As a public health precaution due to COVID-19, all Smithsonian museums and the National Zoo are temporarily closed. We are not announcing a reopening date at this time and will provide updates on our website and social media.

The tomatillo (tohm-ah-TEE-oh)

Editor’s note: The Smithsonian’s kickoff celebration of Hispanic Heritage Month takes place on September 15, 2012 here at the museum. Since it will focus on Central American traditions, including music, dance, and food demonstrations, Horticulturist Joe Brunetti introduces the tomatillo, a favorite in Mexican and Guatemalan cooking. Our chef’s Chicken and Tomatillo Tortilla Soup will be on the menu at our Stars & Stripes Cafe sometime during Hispanic Heritage Month.

“What is a tomatillo?” “What sort of recipes use tomatillos?” “What do they taste like?” These are just a few of the questions I get asked when I show visitors the tomatillos growing in the Victory Garden at the National Museum of American History.

Right now in the Victory Garden grows a tomatillo that demands attention. Instead of the familiar green, this variety’s fruit and husks are tinted midnight purple. Come by sometime and have a look!
Right now in the Victory Garden grows a tomatillo that demands attention. Instead of the familiar green, this variety’s fruit and husks are tinted midnight purple.

Simply put, tomatillos (Physalis ixocarpa) are small fruits ensconced in a papery husk. These beauties belong to the nightshade family—yes, the same nightshade family that contains the usual scene-stealers, tomatoes, potatoes, eggplants, tobacco and even petunias. The tomatillo is like the distant cousin that doesn’t make it to the family get-togethers, and it’s high time you two got to know each other.

P9050325Tomatillos are a summer annual originating from Mesoamerica and therefore grow best under similar conditions as a tomato plant. In the spring, when the danger of frost is no longer at hand, plant tomatillos in full sun and in rich organic soil. Provide a supporting structure like a tomato cage as it grows. A ripe tomatillo looks and feels much like an un-ripened tomato—typically firm, with a green and/or yellow hue. They vary in size from one inch in diameter to plum-sized. You want to harvest your tomatillos when the husk has not browned and the fruit is still firm to the touch.

Speaking of the husk (which most people associate with corn), it is botanically known as the calyx. Think of it as a paper-like shield protecting your produce from ravenous varmints. Thank you, calyx! When this shell is peeled off of the tomatillo, a sticky resin is left on the skin, but it washes off easily.

The taste of a tomatillo combines the heartiness of a tomato with the citrus zing of a lime. It is sure to get your taste buds dancing.

The taste of a tomatillo combines the heartiness of a tomato with the citrus zing of a lime. It is sure to get your taste buds dancing. The texture is like an under-ripe, spongy tomato. Trust me, it’s cool.

Tomatillos have been cultivated for millennia and were a staple food in ancient Mayan and Aztec communities. In fact, the Aztecs are credited with domesticating the tomatillo. To this day, this peculiar fruit is a constant component of the Mexican and Guatemalan diet. Traditionally tomatillos are combined with chili peppers to make sauces, with the coolness of the tomatillo balancing out the hot flavor of the pepper.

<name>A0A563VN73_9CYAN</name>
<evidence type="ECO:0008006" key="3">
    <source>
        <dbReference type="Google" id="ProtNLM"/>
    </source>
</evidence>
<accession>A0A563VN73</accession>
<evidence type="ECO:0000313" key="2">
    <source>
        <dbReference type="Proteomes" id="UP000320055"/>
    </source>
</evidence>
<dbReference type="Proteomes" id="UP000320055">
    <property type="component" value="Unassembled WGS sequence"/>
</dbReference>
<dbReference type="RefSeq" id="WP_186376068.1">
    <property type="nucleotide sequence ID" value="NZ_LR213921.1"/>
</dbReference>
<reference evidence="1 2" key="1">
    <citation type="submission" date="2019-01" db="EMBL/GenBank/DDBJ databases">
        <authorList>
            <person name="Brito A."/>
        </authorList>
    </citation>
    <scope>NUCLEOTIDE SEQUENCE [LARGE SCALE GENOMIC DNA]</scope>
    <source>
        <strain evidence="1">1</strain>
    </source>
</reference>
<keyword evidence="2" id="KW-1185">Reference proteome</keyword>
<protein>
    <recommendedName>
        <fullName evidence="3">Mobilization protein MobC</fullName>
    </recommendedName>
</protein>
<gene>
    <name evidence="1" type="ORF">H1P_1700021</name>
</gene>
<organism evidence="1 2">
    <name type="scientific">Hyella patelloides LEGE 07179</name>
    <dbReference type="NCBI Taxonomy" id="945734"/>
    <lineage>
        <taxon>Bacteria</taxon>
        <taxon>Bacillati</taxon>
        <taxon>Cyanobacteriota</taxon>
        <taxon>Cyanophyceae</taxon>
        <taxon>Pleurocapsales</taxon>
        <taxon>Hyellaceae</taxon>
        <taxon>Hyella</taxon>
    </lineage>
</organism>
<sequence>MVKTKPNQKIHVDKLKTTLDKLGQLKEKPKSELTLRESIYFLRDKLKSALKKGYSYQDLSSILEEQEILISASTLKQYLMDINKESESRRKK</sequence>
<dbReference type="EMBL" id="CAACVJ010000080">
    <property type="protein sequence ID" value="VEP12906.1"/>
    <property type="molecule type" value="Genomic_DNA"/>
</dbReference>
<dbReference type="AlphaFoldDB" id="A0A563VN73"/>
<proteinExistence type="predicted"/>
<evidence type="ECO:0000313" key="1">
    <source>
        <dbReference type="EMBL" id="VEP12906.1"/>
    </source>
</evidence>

Tomatillos have been cultivated for millennia and were a staple food in ancient Mayan and Aztec communities

Have you eaten salsa verde (green sauce)? Well then, you’ve probably eaten tomatillos since they are typically the main ingredient in salsa verde. Other uses for the tomatillo include chopping them and adding them to salads and salsas, or pureeing them into gazpacho and guacamole. Less commonly, but still worth mentioning, tomatillos are used to flavor rice and tenderize red meats.

Joe Brunetti is a Smithsonian Gardens Horticulturist at the National Museum of American History. He has also blogged about the spicy and colorful fish pepper.

Editor’s note: Enjoy this recipe for Chicken and Tomatillo Tortilla Soup, provided Chef William Bednar. If you’d like to try a tomatillo soup with ground bison instead of chicken, check out this recipe courtesy of The Bare Midriff.

Chicken and Tomatillo Tortilla Soup
About ten servings

2.5 cup onion small dice
1 cup carrot small dice
1 cup celery small dice
0.25 cup garlic minced
0.25 cup olive oil
2.5 quart chicken stock
1 quart tomatillo hulled and quartered
2 cup roasted peppers (red/green/yellow deseeded and cut into strips
0.25 cup roated Jalapeno deseeded and minced
0.5 pound corn tortillas rough chopped
0.5 bunch cilantro chopped
2 each limes juice of
1 Tablespoon chili powder
2 teaspoon cumin
2 each bay leaf
2 teaspoon thyme
ToTaste Kosher Salt and Black Pepper
2 pound Grilled or Roasted Chicken cut into 1 inch strips
4 each corn tortillas cut into thin strips and deep fried for garnish
10 teaspoon sour cream for garnish
10 sprigs cilantro for garnish

Directions:
In heavy bottom stock pot add oil. Over medium heat saute the mirepoix (carrots, celery and onions) and tomatillos until onions are transparent. Add garlic and cook until aromatic.

Add stock and bring to boil. Reduce heat and add the tortillas, chili powder, cumin, thyme, bay leaf, and jalapeno. Simmer until the tortillas break down, then add the peppers and chicken. Season with salt and pepper, lime, and cilantro.

For garnish, place soup in bowls and top with sour cream, tortilla strips, and cilantro sprig.